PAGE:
What a horrible weekend! I thought summer had arrived but I was wrong.
You had to be an enthusiast to be out and about. After an unbearably hot Thursday the temperature plummeted and it rained most of Friday, Saturday and Sunday. On Saturday afternoon it even snowed!
Unfortunately it was the weekend for one of the biggest horse events of the year in Cluny, the four day Open de Bourgogne featuring the regional pony clubs. 1500 riders had enrolled, including 700 children for the pony games. There was the usual jumping and dressage events but also carriage racing, voltige, horse carrousel, Western riding, endurance and horseball.
We watched some of the pony games to pick up some tips. We occasionally play pony games as an end of term treat at Laizé. It’s best to check that the girth is tight and don’t get the pony so excited that it gallops off when you are trying to get back on board. Some of the girls could just swing up into the saddle no matter how fast the horse was going. Would that I could but I think I’m a bit too old for that!
Calling our cat Benedict was like calling a tall chap Shorty. Would he have grown more angelic if we had called him Lucifer?
Benedict as a kitten
The kittens were born in the pitch black in our neighbours’ tackroom. Soon afterwards I went in with a torch and the first thing I saw was a white cross, luminous in the dark. As I am not of a religious disposition Varanges did not become a shrine for pilgrimage, but we did call the kitten with the cross Benedict, after the Pope.
It seemed a suitable name as Benedict was always the leader of the gang. But he was also the naughtiest, the only one to try and scavenge leftovers if we were slow to clear away after a meal.
His name caused no end of confusion as he is male and Bendict becomes Benoît in French. Bénédicte is a girls name. Our lovely lady vet Bénédicte says he is called after her. (We did manage to get reduced rates once but only because all five were there at the same time!).
Since Pope Benedict resigned last week I have realised just how unpopular a name it is. Apparently the most infamous traitor in the US was called Benedict Arnold. He swopped sides during the War of Independence and his name is synonymous with betrayal, like Judas. But, as Benjamin Franklin commented, “Judas sold one man, Arnold three millions”.
Benedict at breakfast this morning
So besides the Pope there are no glamourous role models for our Benedict. He continues to be the troublemaker in our normally peaceful existence. Shouting his usual name Oy!Benedict! has no effect; the only deterrent from his errant ways is the occasional spray of water. But he is probably our most interesting cat.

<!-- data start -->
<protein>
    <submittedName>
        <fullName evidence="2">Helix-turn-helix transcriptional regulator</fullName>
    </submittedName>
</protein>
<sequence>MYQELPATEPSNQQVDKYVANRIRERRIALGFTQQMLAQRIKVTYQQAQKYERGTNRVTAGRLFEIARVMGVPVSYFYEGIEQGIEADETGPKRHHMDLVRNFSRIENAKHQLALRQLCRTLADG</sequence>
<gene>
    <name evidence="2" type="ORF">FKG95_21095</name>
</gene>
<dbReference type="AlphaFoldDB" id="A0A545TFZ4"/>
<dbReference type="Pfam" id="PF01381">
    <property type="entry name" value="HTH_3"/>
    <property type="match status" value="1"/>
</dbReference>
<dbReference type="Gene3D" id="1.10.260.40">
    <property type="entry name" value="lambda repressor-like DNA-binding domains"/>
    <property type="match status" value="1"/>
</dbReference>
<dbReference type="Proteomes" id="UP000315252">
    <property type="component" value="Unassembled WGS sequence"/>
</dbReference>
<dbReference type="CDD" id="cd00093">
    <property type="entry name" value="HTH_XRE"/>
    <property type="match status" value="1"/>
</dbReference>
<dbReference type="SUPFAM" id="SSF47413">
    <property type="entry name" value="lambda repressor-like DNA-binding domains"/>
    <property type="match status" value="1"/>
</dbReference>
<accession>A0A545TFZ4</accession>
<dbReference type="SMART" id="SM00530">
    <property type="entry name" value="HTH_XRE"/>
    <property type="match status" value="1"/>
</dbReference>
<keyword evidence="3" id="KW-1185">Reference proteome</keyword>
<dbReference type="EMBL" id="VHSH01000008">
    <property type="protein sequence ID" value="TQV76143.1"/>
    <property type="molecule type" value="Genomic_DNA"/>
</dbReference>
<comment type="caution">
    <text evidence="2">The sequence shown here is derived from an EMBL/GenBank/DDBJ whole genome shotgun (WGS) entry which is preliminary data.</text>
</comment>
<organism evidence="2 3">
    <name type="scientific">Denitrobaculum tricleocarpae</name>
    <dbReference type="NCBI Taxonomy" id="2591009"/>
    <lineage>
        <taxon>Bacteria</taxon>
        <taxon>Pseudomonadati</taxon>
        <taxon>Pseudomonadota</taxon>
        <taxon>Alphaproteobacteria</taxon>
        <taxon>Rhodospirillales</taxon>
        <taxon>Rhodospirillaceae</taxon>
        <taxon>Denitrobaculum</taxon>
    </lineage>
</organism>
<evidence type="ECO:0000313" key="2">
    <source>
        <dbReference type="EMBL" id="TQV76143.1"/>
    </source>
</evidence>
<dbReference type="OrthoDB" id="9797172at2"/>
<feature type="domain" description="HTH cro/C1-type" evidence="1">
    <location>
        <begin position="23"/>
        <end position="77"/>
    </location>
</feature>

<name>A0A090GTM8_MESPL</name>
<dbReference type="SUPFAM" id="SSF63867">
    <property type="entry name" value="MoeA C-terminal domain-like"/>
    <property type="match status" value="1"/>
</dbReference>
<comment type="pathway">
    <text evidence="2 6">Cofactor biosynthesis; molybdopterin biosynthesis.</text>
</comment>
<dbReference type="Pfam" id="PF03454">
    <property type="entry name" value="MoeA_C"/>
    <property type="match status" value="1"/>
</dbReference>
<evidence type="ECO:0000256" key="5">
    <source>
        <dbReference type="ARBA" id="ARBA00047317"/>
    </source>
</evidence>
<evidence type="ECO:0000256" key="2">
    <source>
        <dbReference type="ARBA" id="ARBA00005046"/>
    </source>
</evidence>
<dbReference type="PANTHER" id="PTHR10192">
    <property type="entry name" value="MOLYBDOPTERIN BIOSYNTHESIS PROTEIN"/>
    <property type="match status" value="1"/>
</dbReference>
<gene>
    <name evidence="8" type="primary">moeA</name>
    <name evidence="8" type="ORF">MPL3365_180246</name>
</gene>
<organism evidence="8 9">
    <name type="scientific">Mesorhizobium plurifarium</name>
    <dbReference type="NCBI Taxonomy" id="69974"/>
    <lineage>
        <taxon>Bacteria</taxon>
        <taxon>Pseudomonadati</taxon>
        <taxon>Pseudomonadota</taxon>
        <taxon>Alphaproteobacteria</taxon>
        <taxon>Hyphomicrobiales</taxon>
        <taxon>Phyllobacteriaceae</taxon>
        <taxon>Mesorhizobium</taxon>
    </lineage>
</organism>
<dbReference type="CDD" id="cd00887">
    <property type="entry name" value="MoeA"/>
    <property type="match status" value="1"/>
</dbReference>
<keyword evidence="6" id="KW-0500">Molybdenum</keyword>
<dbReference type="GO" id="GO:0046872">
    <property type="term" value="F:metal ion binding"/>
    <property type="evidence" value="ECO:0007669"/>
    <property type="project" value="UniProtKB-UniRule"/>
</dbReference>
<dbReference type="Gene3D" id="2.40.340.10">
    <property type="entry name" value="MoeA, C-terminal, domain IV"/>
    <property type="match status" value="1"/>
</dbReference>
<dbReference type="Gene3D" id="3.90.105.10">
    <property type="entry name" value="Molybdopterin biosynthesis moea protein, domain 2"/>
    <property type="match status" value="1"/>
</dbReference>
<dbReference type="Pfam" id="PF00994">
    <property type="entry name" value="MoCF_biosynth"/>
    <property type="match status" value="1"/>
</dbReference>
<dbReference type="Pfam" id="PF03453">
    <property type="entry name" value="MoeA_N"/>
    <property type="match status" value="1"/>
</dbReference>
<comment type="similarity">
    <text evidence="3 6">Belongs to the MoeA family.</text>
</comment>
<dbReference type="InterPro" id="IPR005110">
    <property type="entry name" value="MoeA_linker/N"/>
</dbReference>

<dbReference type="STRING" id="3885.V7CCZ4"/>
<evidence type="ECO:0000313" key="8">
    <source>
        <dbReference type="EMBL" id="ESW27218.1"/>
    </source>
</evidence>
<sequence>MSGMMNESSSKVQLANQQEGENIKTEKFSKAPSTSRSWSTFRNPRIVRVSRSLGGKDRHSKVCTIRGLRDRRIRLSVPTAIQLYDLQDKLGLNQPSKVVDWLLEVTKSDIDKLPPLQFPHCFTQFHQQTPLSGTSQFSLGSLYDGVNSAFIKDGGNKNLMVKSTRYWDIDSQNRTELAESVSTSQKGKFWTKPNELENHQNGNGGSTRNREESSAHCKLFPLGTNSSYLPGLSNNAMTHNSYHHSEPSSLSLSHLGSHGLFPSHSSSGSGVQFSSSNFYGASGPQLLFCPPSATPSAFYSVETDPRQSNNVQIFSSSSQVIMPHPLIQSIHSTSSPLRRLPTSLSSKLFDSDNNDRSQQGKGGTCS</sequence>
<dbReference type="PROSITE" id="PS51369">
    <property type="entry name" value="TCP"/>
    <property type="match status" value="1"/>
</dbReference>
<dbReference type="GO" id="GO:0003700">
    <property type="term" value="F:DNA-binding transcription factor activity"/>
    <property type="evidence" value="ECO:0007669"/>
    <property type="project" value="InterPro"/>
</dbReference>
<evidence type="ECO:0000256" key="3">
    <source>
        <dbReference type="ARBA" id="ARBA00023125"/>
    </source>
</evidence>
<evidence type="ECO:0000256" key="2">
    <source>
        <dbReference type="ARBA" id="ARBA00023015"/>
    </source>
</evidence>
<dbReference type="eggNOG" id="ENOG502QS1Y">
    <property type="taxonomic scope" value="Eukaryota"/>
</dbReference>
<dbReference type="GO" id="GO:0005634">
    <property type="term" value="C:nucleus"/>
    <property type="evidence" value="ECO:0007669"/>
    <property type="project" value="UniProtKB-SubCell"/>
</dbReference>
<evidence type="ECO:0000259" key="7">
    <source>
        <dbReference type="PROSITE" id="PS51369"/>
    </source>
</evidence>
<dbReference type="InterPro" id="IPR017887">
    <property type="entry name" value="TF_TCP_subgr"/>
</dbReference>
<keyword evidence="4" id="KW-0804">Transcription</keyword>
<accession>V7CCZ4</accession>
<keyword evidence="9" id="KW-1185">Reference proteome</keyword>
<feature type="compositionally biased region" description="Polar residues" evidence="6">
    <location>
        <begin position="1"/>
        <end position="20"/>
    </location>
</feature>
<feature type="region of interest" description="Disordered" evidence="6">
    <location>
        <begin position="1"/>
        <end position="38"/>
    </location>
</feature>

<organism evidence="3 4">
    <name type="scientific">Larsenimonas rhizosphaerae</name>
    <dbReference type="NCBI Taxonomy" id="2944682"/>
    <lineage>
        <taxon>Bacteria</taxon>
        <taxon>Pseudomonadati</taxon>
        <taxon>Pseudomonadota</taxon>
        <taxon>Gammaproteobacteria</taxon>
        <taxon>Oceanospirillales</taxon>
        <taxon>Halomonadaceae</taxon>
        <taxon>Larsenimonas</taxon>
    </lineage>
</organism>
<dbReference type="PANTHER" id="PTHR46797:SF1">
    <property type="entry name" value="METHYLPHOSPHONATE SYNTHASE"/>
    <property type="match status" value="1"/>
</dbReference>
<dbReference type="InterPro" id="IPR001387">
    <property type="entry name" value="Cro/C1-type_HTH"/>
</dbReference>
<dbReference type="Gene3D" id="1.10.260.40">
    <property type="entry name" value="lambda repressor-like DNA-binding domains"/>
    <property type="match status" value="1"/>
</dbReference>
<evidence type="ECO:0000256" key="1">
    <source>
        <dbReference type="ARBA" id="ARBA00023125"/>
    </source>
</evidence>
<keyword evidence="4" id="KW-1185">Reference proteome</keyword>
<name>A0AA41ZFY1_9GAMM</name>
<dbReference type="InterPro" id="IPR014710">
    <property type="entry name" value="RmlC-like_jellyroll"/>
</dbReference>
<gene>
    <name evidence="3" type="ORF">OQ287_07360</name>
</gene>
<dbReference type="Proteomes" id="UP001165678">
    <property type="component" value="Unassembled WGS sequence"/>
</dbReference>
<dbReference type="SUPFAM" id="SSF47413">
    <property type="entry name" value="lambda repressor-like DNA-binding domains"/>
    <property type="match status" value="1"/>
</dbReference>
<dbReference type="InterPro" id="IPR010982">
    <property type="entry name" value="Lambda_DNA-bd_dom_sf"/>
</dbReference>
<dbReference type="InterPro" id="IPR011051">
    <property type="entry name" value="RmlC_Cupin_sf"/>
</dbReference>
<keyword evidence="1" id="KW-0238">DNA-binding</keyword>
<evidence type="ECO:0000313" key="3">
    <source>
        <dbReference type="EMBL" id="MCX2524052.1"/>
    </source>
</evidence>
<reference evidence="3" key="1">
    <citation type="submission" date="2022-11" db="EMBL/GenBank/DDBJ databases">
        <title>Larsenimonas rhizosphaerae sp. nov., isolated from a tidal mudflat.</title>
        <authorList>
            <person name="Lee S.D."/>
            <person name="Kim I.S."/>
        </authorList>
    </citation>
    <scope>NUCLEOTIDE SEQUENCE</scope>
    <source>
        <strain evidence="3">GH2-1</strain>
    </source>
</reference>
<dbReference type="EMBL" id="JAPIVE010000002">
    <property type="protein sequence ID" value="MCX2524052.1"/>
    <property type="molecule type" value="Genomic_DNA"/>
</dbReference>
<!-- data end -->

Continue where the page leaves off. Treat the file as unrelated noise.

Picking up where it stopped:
I haven’t knitted since I made a horrible emerald green scarf at primary school. But recently we were lent a handicrafts book and saw the most lovely patchwork blanket. The patterns for all the different squares looked quite simple so we begged bits of leftover wool from a knitter friend and set to. Of course Chris proved himself up to the task immediately, making up his own patterns and getting inches done before I even got up in the morning. My laborious squares turned out all shapes and sizes, some not even square.
As with all geniuses Chris turned his mind to bigger things like this –
Ponies with pullovers (Scottish Tourist Board)
But on reflection he thought we didn’t have enough wool so what about this?
Cat with pullover
A bit tricky needing four needles. So inspired by his brother who made this dalek in the back garden
Brother Paul as Dr Who and his snowman
he settled for making egg cosies.
Dalek egg cosies
I’ve been looking at patterns to make cats. Now perhaps we could replace our three with these…….
I’ve told the story before, of how one winter I started to feed a starving kitten who went on to have kittens of her own which we adopted. www.cormatin.eu/blog/?tag=kittens&paged=2
White Cat was a wonderful mother
The kittens grew into lovely cats, all different in appearance and behaviour. Smudge lives up to her name as she is usually oilstained. Blanche was a pretty cat who teamed up with Benedict on hunting expeditions.
Benedict and Blanche
Claude was a special cat. He must have had Siamese ancestry because he would have singsong conversations and could howl like a Banshee. He often brought his prey unharmed into the house so we were forever rescuing mice. Giant grasshoppers would take refuge in the curtains.
Claude had fur like silk and was long and lanky. He is the only cat I’ve seen lie on his back with his head face up between his back legs.
We thought we would have our family of cats forever but on the morning of 1st November, the Toussaint holiday, Blanche and Claude didn’t come home. We searched the village and even walked around in the dead of night to see if we could hear Claude. One morning Chris took all the manhole covers up to search the drains.
A couple of days later a neighbour said he had passed a white cat dead by the road. We suppose this was Blanche although there are other white cats around. But there has been no sign of Claude.
Meanwhile Benedict still looks for the others. We have nothing much to show they were ever here. Except the prints of Blanche’s nose where she used to look out of the window. And empty chairs.